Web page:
The previous "first layers", which were for dry and residual sweet top wines, are renamed "large layers". This removes the contradiction between "first layers" and "large crops" and underlines the equality of fruit-sweet wines from top locations. Thus, only the confusing nomenclature was resolved and no new higher-value category was created. The mention of the situation on the label is possible in the new classification only in the top two categories, with the second highest level being optional. The previous Classified documents are critically reviewed with the aim of continuing to label only very good layers on the label. This eliminates all with respect to terroir not sufficiently meaningful layers. The use of the layer is greatly reduced and is reserved for wines with a layered character.
The individual VDP regional associations in the growing areas can then introduce "first layers" as an additional hierarchical level. Although this level is exactly the same as the highest category before, it is not the same (especially since it was renamed), but is subordinate to the new "Great Places" and contains different layers than these. The quality system was the inspiration in the Burgundy With Grands Crus (Large layers) and Premiers Crus (First layers). In the implementation, the regions first have to set their "big positions", in order to then identify "first layers" as an option in case of a cross-company agreement. Thus, each region decides on the three or four stages of their origins. The option can be realized at a self-chosen time. Easier and middle layers go on respective regional decision in the "Gutsweinen" and "Ortsweinen".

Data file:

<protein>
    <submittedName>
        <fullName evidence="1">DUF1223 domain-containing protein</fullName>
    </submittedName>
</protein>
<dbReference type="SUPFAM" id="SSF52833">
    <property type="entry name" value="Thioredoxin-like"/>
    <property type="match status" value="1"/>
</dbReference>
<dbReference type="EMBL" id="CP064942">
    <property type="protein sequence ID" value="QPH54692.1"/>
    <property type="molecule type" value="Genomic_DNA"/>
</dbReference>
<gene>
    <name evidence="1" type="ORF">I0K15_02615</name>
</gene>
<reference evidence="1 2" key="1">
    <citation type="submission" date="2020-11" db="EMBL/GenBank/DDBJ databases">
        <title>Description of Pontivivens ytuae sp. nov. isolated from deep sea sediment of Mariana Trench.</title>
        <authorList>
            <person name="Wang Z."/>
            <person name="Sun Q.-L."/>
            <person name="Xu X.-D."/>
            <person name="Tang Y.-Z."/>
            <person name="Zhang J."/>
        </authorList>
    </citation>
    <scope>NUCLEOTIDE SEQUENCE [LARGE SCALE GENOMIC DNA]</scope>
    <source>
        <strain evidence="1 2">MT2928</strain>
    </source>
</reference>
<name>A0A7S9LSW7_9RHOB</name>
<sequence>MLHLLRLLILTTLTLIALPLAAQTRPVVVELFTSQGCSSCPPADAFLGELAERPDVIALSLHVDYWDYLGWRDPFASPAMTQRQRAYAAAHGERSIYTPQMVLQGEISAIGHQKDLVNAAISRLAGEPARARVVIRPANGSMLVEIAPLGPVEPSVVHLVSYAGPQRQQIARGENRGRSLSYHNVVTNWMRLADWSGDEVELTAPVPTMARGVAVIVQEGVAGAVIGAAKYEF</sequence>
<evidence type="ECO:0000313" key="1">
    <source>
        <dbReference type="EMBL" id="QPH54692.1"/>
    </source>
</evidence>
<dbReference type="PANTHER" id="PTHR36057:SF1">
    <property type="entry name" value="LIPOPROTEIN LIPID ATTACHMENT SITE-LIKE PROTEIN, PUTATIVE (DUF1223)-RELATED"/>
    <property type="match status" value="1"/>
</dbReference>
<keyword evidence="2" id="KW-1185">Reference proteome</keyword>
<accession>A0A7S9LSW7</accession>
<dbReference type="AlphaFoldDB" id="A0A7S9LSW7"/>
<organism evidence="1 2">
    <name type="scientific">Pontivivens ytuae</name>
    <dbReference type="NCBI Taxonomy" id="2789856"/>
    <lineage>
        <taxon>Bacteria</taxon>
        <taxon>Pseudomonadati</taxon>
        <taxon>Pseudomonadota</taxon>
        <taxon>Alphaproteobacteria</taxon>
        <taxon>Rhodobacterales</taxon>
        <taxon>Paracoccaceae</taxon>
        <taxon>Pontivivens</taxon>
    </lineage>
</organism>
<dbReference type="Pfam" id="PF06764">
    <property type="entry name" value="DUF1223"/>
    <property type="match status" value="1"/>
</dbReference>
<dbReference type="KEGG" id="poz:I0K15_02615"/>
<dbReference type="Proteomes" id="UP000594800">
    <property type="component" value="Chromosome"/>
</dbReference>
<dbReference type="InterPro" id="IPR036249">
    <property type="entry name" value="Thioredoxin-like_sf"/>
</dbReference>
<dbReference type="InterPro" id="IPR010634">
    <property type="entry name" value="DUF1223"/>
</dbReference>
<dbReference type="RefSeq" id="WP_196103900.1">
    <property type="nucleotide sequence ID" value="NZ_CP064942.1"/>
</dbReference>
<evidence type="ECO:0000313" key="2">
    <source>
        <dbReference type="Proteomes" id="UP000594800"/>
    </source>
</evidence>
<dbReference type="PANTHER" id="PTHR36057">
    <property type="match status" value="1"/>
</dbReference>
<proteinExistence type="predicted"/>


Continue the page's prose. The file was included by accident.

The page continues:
Each VDP member company can produce one dry vineyard wine from each "big vineyard" that it owns and from each grape variety approved for it, which is then referred to as the "big crop" with the vineyard name and grape variety. Even with the "first layers" a vine can be produced for each layer and permitted grape variety, but in contrast to the "large plant", the place must also be mentioned.
The predicates ( cabinet to Eiswein ) are rest and noble sweet vineyard wines reserved - dry wines from "large vineyards" and "first layers" can not bear any predicate. The same applies to dry "local wines"; only in "estate wines" are predicates in both the dry as well as in the fruit and noble sweet range allowed, but the relationship between "dry" and the predicates choice is prohibited upwards. The indication "dry" is obligatory with appropriately developed wines. For all Prädikatsweine the VDP regional associations determine on their own responsibility specific flavor profiles.
These absolute top locations and large plants are defined as "high-quality, parcel-delimited terroirs, in which mature wines with a very special character, which reflect their origin and have a particular aging potential":